A Royal Military Police (RMP) Corporal instructs some of the up and coming Afghanistan police.  This photo was taken on February 21, 2010 in Musa Qala, Helmand.

Free eSeminar: The Afghan National Security Forces Beyond 2014: Will They Be Ready? By: Geoff Burt | Afghanistan | Feb 14, 2014

On Tuesday February 18 from 9:00 - 10:30am, the Centre for Security Governance is hosting a free eSeminar on the Afghan National Security Forces. With the international community set to withdraw the bulk of their troops from Afghanistan by the end of 2014, much will be expected of the developing Afghan National Security Forces (ANSF). While the ANSF has made major strides in recent years thanks to the investment of tens of billions of dollars of international aid, questions remain about their capability to provide security and safeguard the Afghan state in the midst of an insurgency that shows no sign of slowing down. This seminar will seek to assess the current state of the ANSF and the impact of international assistance in developing it. Most importantly it will endeavor to answer the fundamental question, will the ANSF be ready to assume full responsibility for security in Afghanistan? To register for this free event, click here

About the speakers: 

Michael O’Hanlon is a senior fellow with the Center for 21 Century Security and Intelligence and director of research for the Foreign Policy program at the Brookings Institution, where he specializes in U.S. defense strategy, the use of military force and American foreign policy. He is a visiting lecturer at Princeton University, an adjunct professor at Johns Hopkins University and a member of the International Institute for Strategic Studies.

Dr. Antonio Giustozzi is an independent researcher born in Ravenna, Italy, who took his PhD at the London School of Economics and Political Science (LSE) and is currently associated with the IDEAS (International Affairs, Diplomacy, Strategy), LSE. He is the author of several articles and papers on Afghanistan, as well as of four books, War, politics and society in Afghanistan, 1978-1992 (Georgetown University Press), Koran, Kalashnikov and laptop: the Neo-Taliban insurgency, 2002-7 (Columbia University Press), Empires of mud: war and warlords in Afghanistan (Columbia University Press) and Policing Afghanistan (with M. Ishaqzada, Columbia University Press, 2013), as well as a volume on the role of coercion and violence in state-building, The Art of Coercion (Columbia University Press, 2011). He also edited a volume on the Taliban, Decoding the New Taliban (Columbia University Press, 2009), featuring contributions by specialists from different backgrounds, and one on DDR processes, Post-conflict Demobilisation, Disarmament and Reintegration: bringing state-building back in (Ashgate, 2012). In 2012 he managed the research for an ODI paper on humanitarian access in Afghanistan and co-authored the paper which derived from it (‘The other side: humanitarian engagement with the Taliban in Afghanistan’, HPG Working Paper, London : ODI, December 2012). He is currently researching the insurgency and issues of governance in Afghanistan, in particular trying to achieve a deeper understanding of the internal dynamics of the Taliban as an organization and as a movement. He has extensive experience of managing teams of Afghan researchers in the difficult Afghan environment. Over time he and his researchers have developed multiple contacts with the Taliban both inside Afghanistan and in Pakistan and he is constantly expanding such contacts from project to project.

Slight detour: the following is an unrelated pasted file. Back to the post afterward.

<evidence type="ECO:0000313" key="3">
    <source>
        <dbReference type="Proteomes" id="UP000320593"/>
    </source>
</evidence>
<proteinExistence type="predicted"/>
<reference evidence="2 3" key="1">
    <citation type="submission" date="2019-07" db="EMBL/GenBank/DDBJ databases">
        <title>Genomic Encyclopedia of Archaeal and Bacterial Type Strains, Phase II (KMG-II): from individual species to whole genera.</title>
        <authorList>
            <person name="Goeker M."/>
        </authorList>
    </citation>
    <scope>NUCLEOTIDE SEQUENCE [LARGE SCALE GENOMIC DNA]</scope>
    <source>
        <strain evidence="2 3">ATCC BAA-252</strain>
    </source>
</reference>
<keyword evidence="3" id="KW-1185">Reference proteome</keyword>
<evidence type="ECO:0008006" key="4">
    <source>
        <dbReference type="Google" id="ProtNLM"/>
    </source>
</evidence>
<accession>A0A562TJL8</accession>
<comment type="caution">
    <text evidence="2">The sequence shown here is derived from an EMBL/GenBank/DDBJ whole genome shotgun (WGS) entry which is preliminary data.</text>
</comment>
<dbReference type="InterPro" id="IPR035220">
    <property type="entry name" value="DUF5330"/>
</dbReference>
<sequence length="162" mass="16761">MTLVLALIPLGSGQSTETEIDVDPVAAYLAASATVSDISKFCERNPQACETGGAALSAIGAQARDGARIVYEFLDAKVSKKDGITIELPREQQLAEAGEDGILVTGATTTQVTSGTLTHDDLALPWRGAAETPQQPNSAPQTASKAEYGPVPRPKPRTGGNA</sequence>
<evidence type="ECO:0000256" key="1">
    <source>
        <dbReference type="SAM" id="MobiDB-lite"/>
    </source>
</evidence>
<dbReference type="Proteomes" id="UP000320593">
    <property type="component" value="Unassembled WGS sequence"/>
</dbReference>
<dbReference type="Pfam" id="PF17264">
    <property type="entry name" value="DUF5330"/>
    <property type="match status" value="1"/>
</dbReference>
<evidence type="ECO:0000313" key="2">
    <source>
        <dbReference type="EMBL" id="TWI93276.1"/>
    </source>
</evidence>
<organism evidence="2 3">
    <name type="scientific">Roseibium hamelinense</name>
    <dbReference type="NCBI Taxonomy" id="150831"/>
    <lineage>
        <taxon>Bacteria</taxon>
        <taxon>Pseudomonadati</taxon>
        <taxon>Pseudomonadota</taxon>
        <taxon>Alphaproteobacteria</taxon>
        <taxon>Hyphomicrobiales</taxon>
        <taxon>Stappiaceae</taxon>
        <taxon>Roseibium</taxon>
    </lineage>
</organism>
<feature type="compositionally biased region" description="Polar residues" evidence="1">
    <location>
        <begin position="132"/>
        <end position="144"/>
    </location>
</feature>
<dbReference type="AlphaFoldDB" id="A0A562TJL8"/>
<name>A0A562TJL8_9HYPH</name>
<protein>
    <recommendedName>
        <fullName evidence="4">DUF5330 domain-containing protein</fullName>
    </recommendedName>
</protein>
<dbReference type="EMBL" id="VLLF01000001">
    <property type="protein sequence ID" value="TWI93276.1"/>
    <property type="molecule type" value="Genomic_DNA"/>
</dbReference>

Ambassador Omar Samad is Senior Central Asia Fellow at the New America Foundation in Washington D.C. He is also founder and President of Silkroad Consulting L.L.C. He was Senior Afghan Expert at the U.S. Institute of Peace (2012-2013). He served as Ambassador of Afghanistan to France (2009-2011), and Ambassador to Canada (2004-2009). He was the Spokesperson for the Ministry of Foreign Affairs in Kabul (2001-2004). As founder of the Afghanistan Information Center, he launched Azadi Afghan Radio and its website based in Virginia (1996-2001). He has been a contributor to Afghan and international media for more than two decades.

He has a Master’s degree in International Relations from The Fletcher School of Law and Diplomacy, Massachusetts in 2006. He has a Bachelor of Arts degree in Communications and International Studies from the American University (Washington D.C. 1990). He attended primary and secondary schools in Kabul, Paris and London.

Dr. Cornelius Friesendorf is a lecturer at Goethe University Frankfurt and a researcher at the Peace Research Institute Frankfurt (PRIF/HSFK). His work focuses on international intervention, the protection of civilians, police reform, and strategies against trafficking in human beings and drugs. Cornelius holds degrees from the University of Zurich, Free University Berlin, and London School of Economics and Political Science. Before assuming his current position in 2009, he was a fellow at the Geneva Centre for the Democratic Control of Armed Forces. He conducted fieldwork in South America, North Africa, the Balkans, Central Asia, South Asia, and Afghanistan.

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